Rent sets the stage


I FIRST saw Rent in London's West End three years ago, not as a fan but a newbie without preconceived ideas about the show.

Sexuality, community & identity in modern urban life – Rent's core themes – are still very much alive here

My first reaction was surprised pleasure - it was raw, energetic, intelligent, moving and real, certainly the best urban musical I'd seen.

I also felt regret. Unlike jaded West End staples like Phantom Of The Opera and Les Miserables, I thought it would never make it to Singapore.

After all, it spotlighted bohemian anti-estab types, Aids, drugs, S&M, homeless people, same-sex relationships that worked, an exploitative yuppie class. Hardly kosher in our prim, clean, brochure-friendly city.

Never mind the rockin' music, great writing and the affirmation of life, love and kick-ass 'tude.

So when I first heard that Rent was in town, it seemed a real milestone in the arts scene here. What's more, it came hot on the heels of such risque shows as Asian Boys Vol 1, Shopping and F**king and the Vagina Monologues.

Was Rent to crown a new era of the arts, in which we would finally loosen up and have fun?

The good folks behind Rent Singapore must have felt the same way. It explains why the run-up publicity had played down some of the musical's edgier elements.

Or why Singapore Repertory Theatre had meekly accepted the National Arts Council's R(A) rating and denial of funding just three days before the show opened, despite much consternation, scrambling and extra costs backstage.

At least the show went on uncut, and the market got to give its verdict.

And to their credit, Rent's corporate sponsors stuck to their guns despite the setback. Some of them have even started a tickets-for-charity online drive to raise funds for Indian quake victims.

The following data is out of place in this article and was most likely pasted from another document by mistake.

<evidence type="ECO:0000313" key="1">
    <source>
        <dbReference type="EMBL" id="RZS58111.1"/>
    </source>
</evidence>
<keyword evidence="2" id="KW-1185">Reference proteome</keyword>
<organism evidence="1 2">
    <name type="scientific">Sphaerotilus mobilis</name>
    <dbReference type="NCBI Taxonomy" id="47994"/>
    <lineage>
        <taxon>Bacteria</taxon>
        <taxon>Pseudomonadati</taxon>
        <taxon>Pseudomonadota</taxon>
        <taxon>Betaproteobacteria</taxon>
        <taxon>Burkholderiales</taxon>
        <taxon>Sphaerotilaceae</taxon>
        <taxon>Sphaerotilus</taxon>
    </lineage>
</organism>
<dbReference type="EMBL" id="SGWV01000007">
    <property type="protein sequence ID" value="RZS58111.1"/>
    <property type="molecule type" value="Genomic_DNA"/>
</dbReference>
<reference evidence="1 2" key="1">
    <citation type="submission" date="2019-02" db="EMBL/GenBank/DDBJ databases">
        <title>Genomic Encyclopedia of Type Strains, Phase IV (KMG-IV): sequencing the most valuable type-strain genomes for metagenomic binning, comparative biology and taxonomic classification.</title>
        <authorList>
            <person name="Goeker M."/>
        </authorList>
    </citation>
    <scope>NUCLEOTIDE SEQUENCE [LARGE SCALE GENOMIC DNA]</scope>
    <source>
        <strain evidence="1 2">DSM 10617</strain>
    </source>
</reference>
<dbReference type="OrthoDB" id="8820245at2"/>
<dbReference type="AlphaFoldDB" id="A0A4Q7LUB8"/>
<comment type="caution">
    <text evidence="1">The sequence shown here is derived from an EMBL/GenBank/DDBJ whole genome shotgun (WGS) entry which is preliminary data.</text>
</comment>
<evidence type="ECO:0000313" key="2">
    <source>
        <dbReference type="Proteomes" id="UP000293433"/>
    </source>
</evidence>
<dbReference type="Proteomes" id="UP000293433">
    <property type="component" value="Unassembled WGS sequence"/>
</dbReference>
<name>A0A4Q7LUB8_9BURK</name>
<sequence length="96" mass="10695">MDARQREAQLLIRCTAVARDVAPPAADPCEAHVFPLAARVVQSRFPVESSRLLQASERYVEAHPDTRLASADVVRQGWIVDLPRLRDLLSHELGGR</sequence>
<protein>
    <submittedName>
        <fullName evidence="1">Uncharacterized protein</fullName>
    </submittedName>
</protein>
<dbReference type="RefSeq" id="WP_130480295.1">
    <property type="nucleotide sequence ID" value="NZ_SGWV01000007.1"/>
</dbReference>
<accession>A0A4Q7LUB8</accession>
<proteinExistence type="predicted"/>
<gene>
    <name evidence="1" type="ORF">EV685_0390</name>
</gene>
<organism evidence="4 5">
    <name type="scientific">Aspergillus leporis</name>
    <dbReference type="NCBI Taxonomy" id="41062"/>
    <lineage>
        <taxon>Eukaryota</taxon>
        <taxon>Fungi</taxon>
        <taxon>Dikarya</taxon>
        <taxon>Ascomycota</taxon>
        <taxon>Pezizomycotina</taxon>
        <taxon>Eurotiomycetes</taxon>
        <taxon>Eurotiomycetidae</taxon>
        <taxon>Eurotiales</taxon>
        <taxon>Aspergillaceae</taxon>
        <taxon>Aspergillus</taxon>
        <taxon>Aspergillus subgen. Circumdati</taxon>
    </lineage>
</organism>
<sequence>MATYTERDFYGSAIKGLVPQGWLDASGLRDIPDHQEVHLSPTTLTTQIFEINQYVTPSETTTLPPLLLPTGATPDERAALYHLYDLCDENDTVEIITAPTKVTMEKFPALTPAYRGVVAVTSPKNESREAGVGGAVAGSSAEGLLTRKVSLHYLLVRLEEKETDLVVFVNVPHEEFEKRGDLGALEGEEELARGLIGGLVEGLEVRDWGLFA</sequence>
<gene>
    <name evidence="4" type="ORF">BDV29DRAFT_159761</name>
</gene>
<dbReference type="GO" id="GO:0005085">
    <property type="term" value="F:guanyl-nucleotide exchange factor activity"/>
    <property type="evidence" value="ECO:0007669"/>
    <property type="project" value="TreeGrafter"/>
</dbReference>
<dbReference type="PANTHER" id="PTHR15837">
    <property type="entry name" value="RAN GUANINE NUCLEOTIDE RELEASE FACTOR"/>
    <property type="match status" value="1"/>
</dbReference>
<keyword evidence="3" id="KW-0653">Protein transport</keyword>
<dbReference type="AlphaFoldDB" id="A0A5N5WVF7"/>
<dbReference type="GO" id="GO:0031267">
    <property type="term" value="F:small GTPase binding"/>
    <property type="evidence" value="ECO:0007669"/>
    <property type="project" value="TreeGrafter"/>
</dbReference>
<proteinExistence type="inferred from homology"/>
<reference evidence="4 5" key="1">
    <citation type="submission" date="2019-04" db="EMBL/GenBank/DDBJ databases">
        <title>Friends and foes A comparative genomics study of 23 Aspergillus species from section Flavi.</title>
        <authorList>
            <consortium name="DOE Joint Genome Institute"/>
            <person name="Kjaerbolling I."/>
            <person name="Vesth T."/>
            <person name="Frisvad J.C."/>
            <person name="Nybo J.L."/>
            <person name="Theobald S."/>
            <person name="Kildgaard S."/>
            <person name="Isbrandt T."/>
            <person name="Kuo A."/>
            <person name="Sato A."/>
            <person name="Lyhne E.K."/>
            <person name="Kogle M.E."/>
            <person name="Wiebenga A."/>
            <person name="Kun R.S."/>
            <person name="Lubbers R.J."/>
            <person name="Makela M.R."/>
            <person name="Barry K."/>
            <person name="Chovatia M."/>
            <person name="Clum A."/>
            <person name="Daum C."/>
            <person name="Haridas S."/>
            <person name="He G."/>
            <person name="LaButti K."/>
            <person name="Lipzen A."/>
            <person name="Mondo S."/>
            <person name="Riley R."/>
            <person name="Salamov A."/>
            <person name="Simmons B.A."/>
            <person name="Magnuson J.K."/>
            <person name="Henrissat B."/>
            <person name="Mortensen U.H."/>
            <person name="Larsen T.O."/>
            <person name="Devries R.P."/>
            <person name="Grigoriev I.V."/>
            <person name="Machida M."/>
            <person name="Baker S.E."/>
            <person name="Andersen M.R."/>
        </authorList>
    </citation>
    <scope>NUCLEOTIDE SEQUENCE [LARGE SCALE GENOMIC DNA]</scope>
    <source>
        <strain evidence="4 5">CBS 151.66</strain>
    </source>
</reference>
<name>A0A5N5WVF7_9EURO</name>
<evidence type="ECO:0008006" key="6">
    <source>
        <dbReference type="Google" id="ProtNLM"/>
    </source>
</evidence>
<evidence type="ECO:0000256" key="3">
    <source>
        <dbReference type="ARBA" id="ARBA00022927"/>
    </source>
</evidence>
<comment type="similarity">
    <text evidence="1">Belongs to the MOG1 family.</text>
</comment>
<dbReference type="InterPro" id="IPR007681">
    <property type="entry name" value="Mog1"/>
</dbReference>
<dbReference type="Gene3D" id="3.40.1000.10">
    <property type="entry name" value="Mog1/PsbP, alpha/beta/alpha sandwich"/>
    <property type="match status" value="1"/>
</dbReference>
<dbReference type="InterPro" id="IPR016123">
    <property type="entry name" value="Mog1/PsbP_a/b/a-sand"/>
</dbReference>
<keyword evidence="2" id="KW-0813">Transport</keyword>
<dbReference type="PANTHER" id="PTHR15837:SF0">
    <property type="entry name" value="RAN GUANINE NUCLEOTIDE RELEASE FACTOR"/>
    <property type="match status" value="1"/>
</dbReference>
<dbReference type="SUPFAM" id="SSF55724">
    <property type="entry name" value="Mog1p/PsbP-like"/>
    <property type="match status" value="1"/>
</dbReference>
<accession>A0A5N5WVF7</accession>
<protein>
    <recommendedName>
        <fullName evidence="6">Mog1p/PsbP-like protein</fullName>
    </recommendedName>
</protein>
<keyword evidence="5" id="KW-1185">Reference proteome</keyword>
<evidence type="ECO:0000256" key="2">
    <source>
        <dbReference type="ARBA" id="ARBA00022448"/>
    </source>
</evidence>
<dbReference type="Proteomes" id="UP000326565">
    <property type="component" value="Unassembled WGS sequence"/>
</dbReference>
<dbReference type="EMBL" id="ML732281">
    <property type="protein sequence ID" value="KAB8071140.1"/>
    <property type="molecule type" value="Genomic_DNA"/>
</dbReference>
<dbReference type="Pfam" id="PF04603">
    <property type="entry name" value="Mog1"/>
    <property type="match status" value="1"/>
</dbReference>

But why the last-minute decision? The NAC says it can't fund a play that acknowledges ''alternative lifestyles as an accepted way of life''.

Fair enough, except that Rent has been around for yonks - plenty of time to issue early objections to the effect.

Did someone fail to do their homework till it was way too late to stop the show without looking like a cad?

Here's a more charitable scenario: An enlightened NAC was keen to give Rent the green light, boosting our claim as a world-class show hub.

Until someone from the outside made noise, and the NAC was obliged to play policeman.

It's not improbable: On Rent Singapore's online message boards, there were calls for Rent to be banned for ''glamorising homosexuality'', as early as January - well before the NAC's announcement.

Other, louder voices might have made their reservations clear behind the scenes as opening night approached.

Online, these calls for a ban were shouted down by fans.

Some noted that a recent episode of Buffy The Vampire Slayer with lesbian overtones had screened on TV here.

Others cited the positive themes of the musical - community spirit, creativity, and relationships based on mutual respect instead of money.

The NAC itself remains coy about why it funded shows like Shopping and F**king and not Rent, apart from saying the ''treatment'' of risque themes was ''different''.

Which is why I'm puzzled that some theatre-aficionado friends have called the musical ''dated''.

''We've moved past those issues,'' they say.

Far from it.

The NAC's decision, brickbats and bouquets online, even the heated exchanges on some of Eyeball's online forums, suggest that the debate on sexuality, community and identity in modern urban life - core themes in Rent - is still very much alive here.

The discussion deserves to be joined by a broader segment of society. Which makes Rent the ideal musical for a season of love in the 21st century.

Happy Valentine's!

© alvin pang
clm : rvw : esy : rfl